Sample Political Science Paper on Supreme Court of the United States

The Supreme Court of the United States (SCOTUS), as the highest federal court, is responsible for making decisions that affect all and not a section of Americans. It is considered the most powerful branch of the U.S. government with the final say on myriads of issues. However, over the years, there have been complaints and concerns regarding its impartiality given the fact that it is composed of justices appointed by different presidents and confirmed by different Senates. For example, the current sitting justices were appointed by different presidents; Roberts, Kennedy, Thomas, Alito, O’Connor, Souter, and Stevens were appointed by Republican presidents whereas Ginsburg, Breyer, Sotomayor, and Kagan were appointed by Democrat presidents.

The diversity of political views on the Court as well as the periodic appointment of justices implies that no single political divide can prevail for long. Even though there are complaints that politics of the Supreme Court seems to influence the decisions made by justices, this is not true. According to the U.S. Constitution, justices of the Supreme Court are supposed to be neutral and non-partisan, and although there are complaints of impartiality based on political stands, evidence of the same are minimal. Their political differences notwithstanding, the current justices share a commitment to uphold the Constitution of the United States, which is a country governed by the rule of law and not by the rule of men. In recent rulings, it is evident that the justices of the Court view themselves as faithful agents of the law.

Based on recent rulings, justices appointed by Republican presidents together with those appointed by Democratic presidents seem to vote on cases without considering their political stands. In a recent case, Star Athletica, L.L.C. v. Varsity Brands, Inc., argued on October 31, 2016, and decided on March 22, 2017; there is no evidence of partiality based on political stands. In this case, the opinion of the Court was delivered by Thomas, J, who was joined by Roberts, C.J., Alito, Sotomayor, and Kagan. An opinion concurring in the judgment was filed by Ginsburg whereas Breyer and Kennedy dissented the decision (“Supreme Court of the United States Home” n.p). It is evident that Sotomayor and Kagan, appointees of Democratic presidents, joined Roberts, Alito, and Thomas, who are appointees of Republican presidents. Moreover, justices dissenting the decision were Breyer (Democratic President appointee) and Kennedy (a Republican President appointee). This is a perfect example of a case that discredits the argument that politics of Supreme Court justices seem to influence their decisions.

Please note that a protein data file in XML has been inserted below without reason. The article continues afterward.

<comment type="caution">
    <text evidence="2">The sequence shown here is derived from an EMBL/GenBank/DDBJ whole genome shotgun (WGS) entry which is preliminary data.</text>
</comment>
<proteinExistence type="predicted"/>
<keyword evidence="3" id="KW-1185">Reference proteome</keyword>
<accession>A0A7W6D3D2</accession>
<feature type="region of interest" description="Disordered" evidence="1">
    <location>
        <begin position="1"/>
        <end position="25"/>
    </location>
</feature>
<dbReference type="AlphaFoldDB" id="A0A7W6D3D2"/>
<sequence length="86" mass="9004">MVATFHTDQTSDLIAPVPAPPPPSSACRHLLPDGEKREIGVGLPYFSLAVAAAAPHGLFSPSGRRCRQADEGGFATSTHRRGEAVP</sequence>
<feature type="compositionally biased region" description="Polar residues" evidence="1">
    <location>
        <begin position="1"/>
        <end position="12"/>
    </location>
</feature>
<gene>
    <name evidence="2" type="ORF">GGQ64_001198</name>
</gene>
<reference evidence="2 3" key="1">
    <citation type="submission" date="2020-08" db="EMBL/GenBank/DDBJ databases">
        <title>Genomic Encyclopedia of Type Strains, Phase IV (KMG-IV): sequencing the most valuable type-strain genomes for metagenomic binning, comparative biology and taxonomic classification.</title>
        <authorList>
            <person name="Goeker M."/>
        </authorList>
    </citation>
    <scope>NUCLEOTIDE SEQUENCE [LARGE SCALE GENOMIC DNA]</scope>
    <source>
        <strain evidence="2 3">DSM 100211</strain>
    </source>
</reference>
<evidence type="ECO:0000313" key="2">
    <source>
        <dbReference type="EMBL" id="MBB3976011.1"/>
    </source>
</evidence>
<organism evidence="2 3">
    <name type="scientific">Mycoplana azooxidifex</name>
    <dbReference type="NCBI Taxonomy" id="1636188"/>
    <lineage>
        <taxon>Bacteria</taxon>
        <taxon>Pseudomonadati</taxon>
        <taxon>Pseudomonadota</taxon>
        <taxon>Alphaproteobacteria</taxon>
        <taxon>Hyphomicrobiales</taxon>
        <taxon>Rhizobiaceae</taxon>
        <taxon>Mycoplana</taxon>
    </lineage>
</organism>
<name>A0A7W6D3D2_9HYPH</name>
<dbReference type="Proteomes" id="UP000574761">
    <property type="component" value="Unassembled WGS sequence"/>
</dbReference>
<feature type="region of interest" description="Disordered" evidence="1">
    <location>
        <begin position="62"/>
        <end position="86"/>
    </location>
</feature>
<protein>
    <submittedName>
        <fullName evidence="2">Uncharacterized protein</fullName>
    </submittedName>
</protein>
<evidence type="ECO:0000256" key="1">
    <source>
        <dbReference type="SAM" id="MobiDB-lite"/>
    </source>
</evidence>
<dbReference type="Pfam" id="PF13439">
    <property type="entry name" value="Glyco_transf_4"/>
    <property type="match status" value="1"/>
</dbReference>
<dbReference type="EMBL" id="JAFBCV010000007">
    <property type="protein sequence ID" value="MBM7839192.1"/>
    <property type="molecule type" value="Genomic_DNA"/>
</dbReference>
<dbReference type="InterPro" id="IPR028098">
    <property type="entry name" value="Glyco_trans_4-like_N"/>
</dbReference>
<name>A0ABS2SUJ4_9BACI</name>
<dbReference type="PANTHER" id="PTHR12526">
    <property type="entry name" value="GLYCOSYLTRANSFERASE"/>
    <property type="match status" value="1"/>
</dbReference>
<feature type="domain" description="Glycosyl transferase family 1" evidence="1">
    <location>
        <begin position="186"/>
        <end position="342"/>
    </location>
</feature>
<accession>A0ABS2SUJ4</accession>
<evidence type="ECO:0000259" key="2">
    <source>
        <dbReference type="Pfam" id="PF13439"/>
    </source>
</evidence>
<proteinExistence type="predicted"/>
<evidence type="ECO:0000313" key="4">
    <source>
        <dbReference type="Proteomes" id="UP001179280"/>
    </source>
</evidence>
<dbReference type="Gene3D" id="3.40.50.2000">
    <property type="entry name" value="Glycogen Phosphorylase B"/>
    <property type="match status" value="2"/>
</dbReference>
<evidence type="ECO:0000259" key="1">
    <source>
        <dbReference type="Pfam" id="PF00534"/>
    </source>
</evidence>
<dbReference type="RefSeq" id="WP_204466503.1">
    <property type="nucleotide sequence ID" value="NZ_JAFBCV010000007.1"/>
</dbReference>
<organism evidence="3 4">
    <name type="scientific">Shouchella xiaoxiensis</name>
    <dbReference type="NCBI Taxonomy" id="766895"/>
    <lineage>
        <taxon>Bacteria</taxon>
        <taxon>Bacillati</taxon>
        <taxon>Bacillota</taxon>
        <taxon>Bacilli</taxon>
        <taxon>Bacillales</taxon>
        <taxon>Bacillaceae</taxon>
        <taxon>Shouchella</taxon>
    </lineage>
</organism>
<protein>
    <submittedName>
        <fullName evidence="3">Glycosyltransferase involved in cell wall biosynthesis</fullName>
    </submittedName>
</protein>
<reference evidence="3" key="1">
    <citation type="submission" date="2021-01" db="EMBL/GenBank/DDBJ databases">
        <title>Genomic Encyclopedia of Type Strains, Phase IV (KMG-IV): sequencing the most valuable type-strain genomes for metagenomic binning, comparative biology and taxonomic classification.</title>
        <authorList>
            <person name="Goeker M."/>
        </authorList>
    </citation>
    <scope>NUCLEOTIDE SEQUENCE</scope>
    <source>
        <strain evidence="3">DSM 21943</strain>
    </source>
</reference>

In another recent case, Manuel v. Joliet, argued on October 5, 2016, and decided on March 21, 2017, there is little evidence that the decision made by the justices was influenced by their political stands. In the case, Kagan delivered the Court’s opinion and was joined by Roberts, Kennedy, Ginsburg, Breyer, and Sotomayor. Kagan, a Democratic president appointee, was joined by appointees of Republican presidents discrediting the argument that politics influences the decisions made by justices of the Supreme Court. On the other hand, even though several justices appointed by Republican presidents joined in the Court’s opinion, there are other appointees of Republican presidents (Thomas and Alito) who filed dissenting opinions (“Supreme Court of the United States Home” n.p). This, as well, rules out the argument that politics has an influence on the decisions made by Supreme Court justices in the United States.

Work Cited

“Supreme Court of the United States Home.” Home – Supreme Court of the United States. N.p., n.d. Web. 23 Mar. 2017.